Based on the novel A Very Private Gentleman by Martin Booth, director Anton Corbijn's follow-up to the award-winning Ian Curtis biopic Control is a meticulously crafted portrait of a man of violence trying to escape his grim fate. Predictably, the anti-hero can only outrun the past for so long before it catches up with him and demands bloodthirsty redemption.
George Clooney is on screen for almost every single frame in the title role, his face etched with weariness as an assassin who has grown tired of always looking over his shoulder.
Without the star power of its leading man, The American would struggle to find an audience outside of the arthouse circuit. It's an unremittingly bleak and slow-burning study of solitude, epitomised by a remarkable and protracted sequence in which the titular character drives towards the white light at the end of a long tunnel.
Corbijn refuses to cut away from inside the car as the white light expands, illuminating the driver until the entire screen is filled with blinding white.
Following a bungled assassination attempt in Sweden, hit man Jack (George Clooney) decides to abandon the killing game once and for all.
He telephones handler Pavel (Johan Leysen), who suggests that Jack should lay low in the Italian town of Castelvecchio.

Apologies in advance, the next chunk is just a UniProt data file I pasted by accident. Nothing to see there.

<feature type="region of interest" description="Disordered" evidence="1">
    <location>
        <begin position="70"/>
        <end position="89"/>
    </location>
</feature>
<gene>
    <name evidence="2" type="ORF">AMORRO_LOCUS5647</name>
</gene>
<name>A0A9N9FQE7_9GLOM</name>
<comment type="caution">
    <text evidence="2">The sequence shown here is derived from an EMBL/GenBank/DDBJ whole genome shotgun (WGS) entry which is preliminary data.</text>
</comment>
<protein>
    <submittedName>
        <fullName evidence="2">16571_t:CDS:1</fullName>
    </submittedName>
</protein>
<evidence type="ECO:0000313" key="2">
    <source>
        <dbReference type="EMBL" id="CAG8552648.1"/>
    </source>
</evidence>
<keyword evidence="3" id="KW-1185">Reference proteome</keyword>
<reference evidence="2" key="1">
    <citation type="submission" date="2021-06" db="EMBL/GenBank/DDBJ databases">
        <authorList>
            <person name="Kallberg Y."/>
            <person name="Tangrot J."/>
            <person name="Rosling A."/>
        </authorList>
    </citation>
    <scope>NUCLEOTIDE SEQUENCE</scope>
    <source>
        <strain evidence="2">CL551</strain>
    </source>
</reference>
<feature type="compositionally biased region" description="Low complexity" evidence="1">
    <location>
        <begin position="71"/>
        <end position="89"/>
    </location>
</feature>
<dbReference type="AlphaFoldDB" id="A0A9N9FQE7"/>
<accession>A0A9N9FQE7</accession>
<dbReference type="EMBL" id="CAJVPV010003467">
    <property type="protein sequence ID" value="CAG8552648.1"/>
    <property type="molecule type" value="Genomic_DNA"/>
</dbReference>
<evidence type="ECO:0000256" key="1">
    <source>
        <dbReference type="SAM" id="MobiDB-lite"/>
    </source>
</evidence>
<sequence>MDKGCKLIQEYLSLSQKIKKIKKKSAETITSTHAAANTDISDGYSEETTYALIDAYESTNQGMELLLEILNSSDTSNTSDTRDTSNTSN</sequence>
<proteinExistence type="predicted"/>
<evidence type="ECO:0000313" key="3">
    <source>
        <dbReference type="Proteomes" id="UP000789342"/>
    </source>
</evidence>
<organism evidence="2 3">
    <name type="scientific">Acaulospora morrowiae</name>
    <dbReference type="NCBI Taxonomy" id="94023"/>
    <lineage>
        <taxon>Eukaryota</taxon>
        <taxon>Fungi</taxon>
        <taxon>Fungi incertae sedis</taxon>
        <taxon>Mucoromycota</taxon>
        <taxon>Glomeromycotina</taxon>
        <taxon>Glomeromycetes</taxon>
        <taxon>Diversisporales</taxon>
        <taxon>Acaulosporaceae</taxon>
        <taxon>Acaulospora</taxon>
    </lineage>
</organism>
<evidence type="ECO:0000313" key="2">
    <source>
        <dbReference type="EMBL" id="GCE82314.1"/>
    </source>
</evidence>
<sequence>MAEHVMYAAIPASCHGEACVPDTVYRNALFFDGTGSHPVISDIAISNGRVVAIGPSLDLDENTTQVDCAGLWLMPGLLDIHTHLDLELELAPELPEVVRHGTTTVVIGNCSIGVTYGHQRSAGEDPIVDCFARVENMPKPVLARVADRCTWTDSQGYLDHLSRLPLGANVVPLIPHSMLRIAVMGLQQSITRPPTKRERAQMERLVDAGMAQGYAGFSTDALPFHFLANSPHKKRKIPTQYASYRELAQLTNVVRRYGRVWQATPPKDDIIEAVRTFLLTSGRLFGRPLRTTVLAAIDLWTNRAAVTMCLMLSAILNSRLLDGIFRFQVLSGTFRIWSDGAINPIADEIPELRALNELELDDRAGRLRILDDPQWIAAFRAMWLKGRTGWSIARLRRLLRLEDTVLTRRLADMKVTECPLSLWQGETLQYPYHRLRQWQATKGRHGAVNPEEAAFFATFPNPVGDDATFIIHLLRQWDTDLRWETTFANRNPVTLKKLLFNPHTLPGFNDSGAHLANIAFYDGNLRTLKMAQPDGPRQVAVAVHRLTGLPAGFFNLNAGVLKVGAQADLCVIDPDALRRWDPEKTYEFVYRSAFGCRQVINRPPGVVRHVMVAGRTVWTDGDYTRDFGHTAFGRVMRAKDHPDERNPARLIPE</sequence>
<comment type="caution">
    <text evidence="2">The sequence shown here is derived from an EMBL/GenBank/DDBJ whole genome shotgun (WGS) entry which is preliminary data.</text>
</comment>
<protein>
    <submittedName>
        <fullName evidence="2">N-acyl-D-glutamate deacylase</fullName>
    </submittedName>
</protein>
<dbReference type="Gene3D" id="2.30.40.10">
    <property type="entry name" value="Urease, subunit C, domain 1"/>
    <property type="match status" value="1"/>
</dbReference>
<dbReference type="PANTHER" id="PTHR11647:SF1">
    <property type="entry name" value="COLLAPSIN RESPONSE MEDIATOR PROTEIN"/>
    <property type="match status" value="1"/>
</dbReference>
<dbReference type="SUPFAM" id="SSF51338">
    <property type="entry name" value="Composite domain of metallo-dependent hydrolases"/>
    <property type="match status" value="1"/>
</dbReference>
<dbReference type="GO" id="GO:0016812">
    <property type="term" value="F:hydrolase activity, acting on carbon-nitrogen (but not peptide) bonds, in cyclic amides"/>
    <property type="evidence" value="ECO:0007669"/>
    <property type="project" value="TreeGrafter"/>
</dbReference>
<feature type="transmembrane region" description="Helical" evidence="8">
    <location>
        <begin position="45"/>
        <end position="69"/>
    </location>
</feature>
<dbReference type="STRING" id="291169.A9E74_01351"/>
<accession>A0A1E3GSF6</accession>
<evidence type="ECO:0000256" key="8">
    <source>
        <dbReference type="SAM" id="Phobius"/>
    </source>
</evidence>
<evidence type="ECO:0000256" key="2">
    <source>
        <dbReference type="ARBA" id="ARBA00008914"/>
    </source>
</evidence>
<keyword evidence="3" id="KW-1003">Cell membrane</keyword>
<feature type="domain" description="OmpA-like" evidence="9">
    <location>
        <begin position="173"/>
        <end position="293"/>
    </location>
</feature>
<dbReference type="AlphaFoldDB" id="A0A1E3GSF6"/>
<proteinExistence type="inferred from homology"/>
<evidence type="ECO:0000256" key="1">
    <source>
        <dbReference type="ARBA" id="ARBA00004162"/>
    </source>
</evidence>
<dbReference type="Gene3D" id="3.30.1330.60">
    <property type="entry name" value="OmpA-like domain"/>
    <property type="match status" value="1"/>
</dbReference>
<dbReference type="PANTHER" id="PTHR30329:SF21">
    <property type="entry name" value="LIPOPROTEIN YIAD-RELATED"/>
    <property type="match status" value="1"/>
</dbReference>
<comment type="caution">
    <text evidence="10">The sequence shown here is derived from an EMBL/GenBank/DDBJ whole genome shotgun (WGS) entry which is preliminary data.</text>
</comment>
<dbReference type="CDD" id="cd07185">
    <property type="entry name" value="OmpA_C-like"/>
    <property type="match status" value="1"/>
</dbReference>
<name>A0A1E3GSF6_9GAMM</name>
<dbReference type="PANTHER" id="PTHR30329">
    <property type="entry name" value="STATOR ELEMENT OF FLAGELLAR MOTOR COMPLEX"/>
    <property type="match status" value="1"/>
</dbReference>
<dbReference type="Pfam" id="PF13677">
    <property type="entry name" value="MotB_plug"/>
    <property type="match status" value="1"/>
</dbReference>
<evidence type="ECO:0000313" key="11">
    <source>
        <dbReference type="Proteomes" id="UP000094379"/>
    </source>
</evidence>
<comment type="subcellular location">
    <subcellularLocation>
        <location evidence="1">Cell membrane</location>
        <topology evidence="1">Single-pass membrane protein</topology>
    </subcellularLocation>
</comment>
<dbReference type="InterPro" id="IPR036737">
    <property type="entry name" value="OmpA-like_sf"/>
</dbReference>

"Don't talk to anyone and above all, don't make any friends. You used to know that," scolds Pavel.
The hit man drives to the remote community and on the spur of the moment, he disobeys orders and sets up camp in nearby Castel Del Monte.
By day, Jack keeps himself busy by constructing a custom-made weapon for mysterious client, Mathilde (Thekla Reuten).
By night, he enjoys the carnal delights of local prostitute, Clara (Violante Placido).
As Jack's paranoia takes hold, he seeks counsel from local holy man, Father Benedetto (Paolo Bonacelli).
"A man can be rich if he has God in his heart," contends the priest.
"I don't think God is interested in me, Father," mocks Jack, fearing he is well past the point of no return. Jack enlists the help of beautiful Ingrid and their relationship blossoms.
The American is an engrossing character study, enlivened by explosions of violence including a night-time car chase that is as close as the film strays to an action set piece.
Corbijn makes excellent use of the stunning European locations and keeps himself and us amused with interesting shots.
Thus, the throwaway image of a train arriving at a platform in Rome is captured as a reflection in one of the station display boards.
In the absence of bright colours in the film's palette, Clooney sparks a dazzling screen chemistry, in very different ways, with Placido and Bonacelli, the latter wearing his dog collar with conviction.
"You are American. You think you can escape history," laments Father Benedetto.
As Jack discovers, there is no escape.